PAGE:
APN Questionnaire, Catherine Bernard, J. Max Davis, HD 80
(APN) ATLANTA — In Atlanta Progressive News’s continuing coverage of the State House District 80 Special Election, taking place on Tuesday, July 14, 2015, this article presents the remaining candidate questionnaire responses.
District 80 includes parts of Sandy Springs in Fulton County and Brookhaven in DeKalb.
In a four-person race in a Special Election with no primary process, the four candidates are Taylor Bennett, Catherine Bernard, Loren Collins, and former Mayor of Brookhaven J. Max Davis. Bennett is the one Democrat in the race; the others are Republicans.
APN’s questionnaire with candidate Loren Collins is published here:
APN’s questionnaire with candidate Taylor Bennett is published here:
Catherine Bernard is an attorney and activist who has appeared several times in APN’s news archives, both in her critique of the City of Brookhaven in its legal campaign against the Pink Pony nightclub, and in her critique of recent proposed state legislation that would have codified no knock warrants:
Bernard is a former Democrat-turned-Republican, she tells Atlanta Progressive News. She is similar to former State Rep. Mike Jacobs (D-then R-Brookhaven) in that respect.
J. Max Davis served as Mayor of Brookhaven, elected in 2012 and serving until he resigned earlier this year to run for the HD 80 seat. Davis also was the President of Brookhaven Yes, the campaign to create a new City of Brookhaven.
During his term as mayor, Davis has been the subject of controversy and ethical issues, as APN will explore further in an article to be published shortly.
Davis told APN that former State Rep. Jacobs personally asked him to run for the seat because he was concerned about who else might win the seat.
As previously reported by APN, both Bernard and Davis have run against former Rep. Jacobs in the past for that State House seat: Bernard in the Republican Primary in 2012; Davis in the Republican Primary in 2004.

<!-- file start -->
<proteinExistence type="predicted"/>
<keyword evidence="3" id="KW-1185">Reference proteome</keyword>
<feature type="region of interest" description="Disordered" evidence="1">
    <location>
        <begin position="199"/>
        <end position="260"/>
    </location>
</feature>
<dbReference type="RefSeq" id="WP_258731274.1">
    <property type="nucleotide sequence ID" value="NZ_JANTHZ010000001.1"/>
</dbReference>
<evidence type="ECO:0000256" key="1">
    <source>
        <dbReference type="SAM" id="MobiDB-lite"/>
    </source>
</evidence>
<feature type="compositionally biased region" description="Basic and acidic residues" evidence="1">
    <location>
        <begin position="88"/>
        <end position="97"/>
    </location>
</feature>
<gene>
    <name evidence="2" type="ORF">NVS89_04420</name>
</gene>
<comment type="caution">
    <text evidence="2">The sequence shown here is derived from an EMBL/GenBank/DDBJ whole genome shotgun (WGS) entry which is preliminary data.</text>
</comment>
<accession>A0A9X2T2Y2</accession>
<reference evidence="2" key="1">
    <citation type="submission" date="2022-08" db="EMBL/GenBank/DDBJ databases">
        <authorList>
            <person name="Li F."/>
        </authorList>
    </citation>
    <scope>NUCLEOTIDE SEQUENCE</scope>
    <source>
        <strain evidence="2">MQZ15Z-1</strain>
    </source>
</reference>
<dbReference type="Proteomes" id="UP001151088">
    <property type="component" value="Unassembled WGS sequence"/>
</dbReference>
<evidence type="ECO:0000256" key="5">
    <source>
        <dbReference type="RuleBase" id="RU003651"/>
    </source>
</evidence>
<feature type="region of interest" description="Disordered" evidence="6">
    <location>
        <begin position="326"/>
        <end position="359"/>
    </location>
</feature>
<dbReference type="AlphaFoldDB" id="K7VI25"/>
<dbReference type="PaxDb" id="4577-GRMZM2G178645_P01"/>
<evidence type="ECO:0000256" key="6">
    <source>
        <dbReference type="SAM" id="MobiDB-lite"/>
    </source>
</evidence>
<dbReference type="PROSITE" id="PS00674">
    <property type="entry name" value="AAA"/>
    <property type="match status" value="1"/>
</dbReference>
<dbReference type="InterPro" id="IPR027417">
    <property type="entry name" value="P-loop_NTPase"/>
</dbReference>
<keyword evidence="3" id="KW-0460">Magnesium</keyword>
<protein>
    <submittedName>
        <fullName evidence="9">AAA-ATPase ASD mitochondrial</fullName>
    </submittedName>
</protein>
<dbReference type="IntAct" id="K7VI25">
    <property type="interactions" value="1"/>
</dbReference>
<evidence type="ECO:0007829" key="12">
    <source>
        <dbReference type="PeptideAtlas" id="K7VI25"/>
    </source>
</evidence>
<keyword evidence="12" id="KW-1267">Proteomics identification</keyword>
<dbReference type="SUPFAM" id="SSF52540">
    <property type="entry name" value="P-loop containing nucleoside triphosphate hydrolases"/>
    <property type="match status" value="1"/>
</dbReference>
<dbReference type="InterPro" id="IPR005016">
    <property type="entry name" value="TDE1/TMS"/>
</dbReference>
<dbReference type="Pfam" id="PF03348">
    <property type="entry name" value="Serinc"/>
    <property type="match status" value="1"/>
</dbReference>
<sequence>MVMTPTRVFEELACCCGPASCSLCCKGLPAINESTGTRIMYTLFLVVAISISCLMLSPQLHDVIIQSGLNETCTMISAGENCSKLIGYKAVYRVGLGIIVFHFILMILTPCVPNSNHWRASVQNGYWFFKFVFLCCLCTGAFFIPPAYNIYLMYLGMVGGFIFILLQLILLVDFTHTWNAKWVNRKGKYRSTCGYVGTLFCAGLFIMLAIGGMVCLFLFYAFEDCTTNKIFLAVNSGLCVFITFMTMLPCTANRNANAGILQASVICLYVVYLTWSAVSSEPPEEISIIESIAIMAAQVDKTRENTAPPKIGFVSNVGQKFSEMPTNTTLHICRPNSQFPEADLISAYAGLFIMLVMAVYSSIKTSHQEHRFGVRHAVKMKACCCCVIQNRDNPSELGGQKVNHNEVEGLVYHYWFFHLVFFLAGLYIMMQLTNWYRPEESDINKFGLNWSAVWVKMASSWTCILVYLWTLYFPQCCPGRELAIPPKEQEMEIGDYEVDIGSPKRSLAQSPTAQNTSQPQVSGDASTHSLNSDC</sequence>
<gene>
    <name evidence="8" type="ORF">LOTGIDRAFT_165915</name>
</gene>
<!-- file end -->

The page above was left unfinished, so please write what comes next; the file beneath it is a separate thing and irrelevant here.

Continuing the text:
Bernard’s and Davis’s responses are as follows:
DO YOU BELIEVE ALL HOUSE AND SENATE COMMITTEES SHOULD KEEP MINUTES, AND THOSE MINUTES SHOULD BE MADE PUBLIC? DO YOU HAVE ANY ADDITIONAL IDEAS FOR TRANSPARENCY AND PUBLIC PARTICIPATION IN THE LEGISLATIVE PROCESS?
BERNARD: Yes, and all Senate committee hearings should be recorded in the same fashion that House committees are. Legislators should have at least 24 hours to review legislation prior to voting, and the legislature should abide by the Georgia Constitution’s requirement that bills be confined to a single subject matter. Legislators should pre-file legislation whenever possible in order to maximize public scrutiny and awareness, and should publicize all votes and their reasons for voting so that constituents don’t have to be the ones tracking down their public servants.
DAVIS: Yes, minutes should be kept. I also would move to narrow or eliminate exceptions to the open records law that currently exist.
WHAT IS YOUR POSITION ON NUCLEAR POWER?
BERNARD: It should be available wherever it can be provided cleanly and safely.
DAVIS: I’m in favor of safe, inexpensive reliable nuclear power. It is the most reliable, scalable non-carbon based power we have available.
WHAT ARE YOUR PLANS, IF ANY, TO EXPAND WIND AND SOLAR IN GEORGIA?
BERNARD: More transparency and accountability for the Public Service Commission, and more free market solutions that allow individuals and groups to choose the energy solutions that make the most sense for their needs.
DAVIS: I support the recent change to allow leasing of solar panels by residential homeowners. I would like to see more jurisdictions take advantage of the low financing available from GEFA (Georgia Environmental Finance Authority).
WOULD YOU SUPPORT REDUCING PETITION REQUIREMENTS FOR INDEPENDENT AND POLITICAL BODY (MINOR PARTY) CANDIDATES FROM THE CURRENT ONE PERCENT STATEWIDE, FIVE PERCENT NON-STATEWIDE REQUIREMENT?